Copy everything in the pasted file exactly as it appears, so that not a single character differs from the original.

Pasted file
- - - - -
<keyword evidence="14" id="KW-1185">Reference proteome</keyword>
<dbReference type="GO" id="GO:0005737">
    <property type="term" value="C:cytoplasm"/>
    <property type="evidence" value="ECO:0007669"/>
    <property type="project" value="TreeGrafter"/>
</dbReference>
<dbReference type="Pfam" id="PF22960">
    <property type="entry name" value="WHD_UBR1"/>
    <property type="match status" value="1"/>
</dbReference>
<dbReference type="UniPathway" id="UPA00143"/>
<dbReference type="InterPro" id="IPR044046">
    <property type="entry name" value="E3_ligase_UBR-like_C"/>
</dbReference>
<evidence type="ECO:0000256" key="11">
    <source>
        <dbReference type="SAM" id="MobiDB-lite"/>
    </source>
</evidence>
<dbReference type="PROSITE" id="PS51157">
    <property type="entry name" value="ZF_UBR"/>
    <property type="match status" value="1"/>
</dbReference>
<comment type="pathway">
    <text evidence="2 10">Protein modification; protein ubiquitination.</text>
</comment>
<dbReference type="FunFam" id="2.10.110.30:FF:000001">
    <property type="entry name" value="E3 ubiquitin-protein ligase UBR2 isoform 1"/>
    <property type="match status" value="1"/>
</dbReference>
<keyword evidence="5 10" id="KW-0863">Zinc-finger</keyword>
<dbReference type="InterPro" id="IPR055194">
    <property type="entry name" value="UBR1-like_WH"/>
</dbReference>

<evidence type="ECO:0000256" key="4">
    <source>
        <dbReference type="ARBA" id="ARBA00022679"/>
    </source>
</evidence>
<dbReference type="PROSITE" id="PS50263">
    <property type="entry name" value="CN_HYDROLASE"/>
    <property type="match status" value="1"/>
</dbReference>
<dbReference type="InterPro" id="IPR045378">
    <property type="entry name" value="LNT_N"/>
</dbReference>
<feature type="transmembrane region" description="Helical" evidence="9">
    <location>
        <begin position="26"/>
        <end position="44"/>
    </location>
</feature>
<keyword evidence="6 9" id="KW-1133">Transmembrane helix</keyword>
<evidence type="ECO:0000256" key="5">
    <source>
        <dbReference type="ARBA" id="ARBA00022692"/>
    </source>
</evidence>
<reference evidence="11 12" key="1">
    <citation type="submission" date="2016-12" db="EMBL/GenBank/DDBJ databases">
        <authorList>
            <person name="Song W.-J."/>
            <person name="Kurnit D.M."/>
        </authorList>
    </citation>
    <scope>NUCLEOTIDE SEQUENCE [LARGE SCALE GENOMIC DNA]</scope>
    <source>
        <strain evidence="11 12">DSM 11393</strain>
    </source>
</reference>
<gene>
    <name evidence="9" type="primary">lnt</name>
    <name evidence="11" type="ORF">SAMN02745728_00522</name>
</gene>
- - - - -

<keyword evidence="14" id="KW-1185">Reference proteome</keyword>
<dbReference type="GO" id="GO:0005737">
    <property type="term" value="C:cytoplasm"/>
    <property type="evidence" value="ECO:0007669"/>
    <property type="project" value="TreeGrafter"/>
</dbReference>
<dbReference type="Pfam" id="PF22960">
    <property type="entry name" value="WHD_UBR1"/>
    <property type="match status" value="1"/>
</dbReference>
<dbReference type="UniPathway" id="UPA00143"/>
<dbReference type="InterPro" id="IPR044046">
    <property type="entry name" value="E3_ligase_UBR-like_C"/>
</dbReference>
<evidence type="ECO:0000256" key="11">
    <source>
        <dbReference type="SAM" id="MobiDB-lite"/>
    </source>
</evidence>
<dbReference type="PROSITE" id="PS51157">
    <property type="entry name" value="ZF_UBR"/>
    <property type="match status" value="1"/>
</dbReference>
<comment type="pathway">
    <text evidence="2 10">Protein modification; protein ubiquitination.</text>
</comment>
<dbReference type="FunFam" id="2.10.110.30:FF:000001">
    <property type="entry name" value="E3 ubiquitin-protein ligase UBR2 isoform 1"/>
    <property type="match status" value="1"/>
</dbReference>
<keyword evidence="5 10" id="KW-0863">Zinc-finger</keyword>
<dbReference type="InterPro" id="IPR055194">
    <property type="entry name" value="UBR1-like_WH"/>
</dbReference>

<evidence type="ECO:0000256" key="4">
    <source>
        <dbReference type="ARBA" id="ARBA00022679"/>
    </source>
</evidence>
<dbReference type="PROSITE" id="PS50263">
    <property type="entry name" value="CN_HYDROLASE"/>
    <property type="match status" value="1"/>
</dbReference>
<dbReference type="InterPro" id="IPR045378">
    <property type="entry name" value="LNT_N"/>
</dbReference>
<feature type="transmembrane region" description="Helical" evidence="9">
    <location>
        <begin position="26"/>
        <end position="44"/>
    </location>
</feature>
<keyword evidence="6 9" id="KW-1133">Transmembrane helix</keyword>
<evidence type="ECO:0000256" key="5">
    <source>
        <dbReference type="ARBA" id="ARBA00022692"/>
    </source>
</evidence>
<reference evidence="11 12" key="1">
    <citation type="submission" date="2016-12" db="EMBL/GenBank/DDBJ databases">
        <authorList>
            <person name="Song W.-J."/>
            <person name="Kurnit D.M."/>
        </authorList>
    </citation>
    <scope>NUCLEOTIDE SEQUENCE [LARGE SCALE GENOMIC DNA]</scope>
    <source>
        <strain evidence="11 12">DSM 11393</strain>
    </source>
</reference>
<gene>
    <name evidence="9" type="primary">lnt</name>
    <name evidence="11" type="ORF">SAMN02745728_00522</name>
</gene>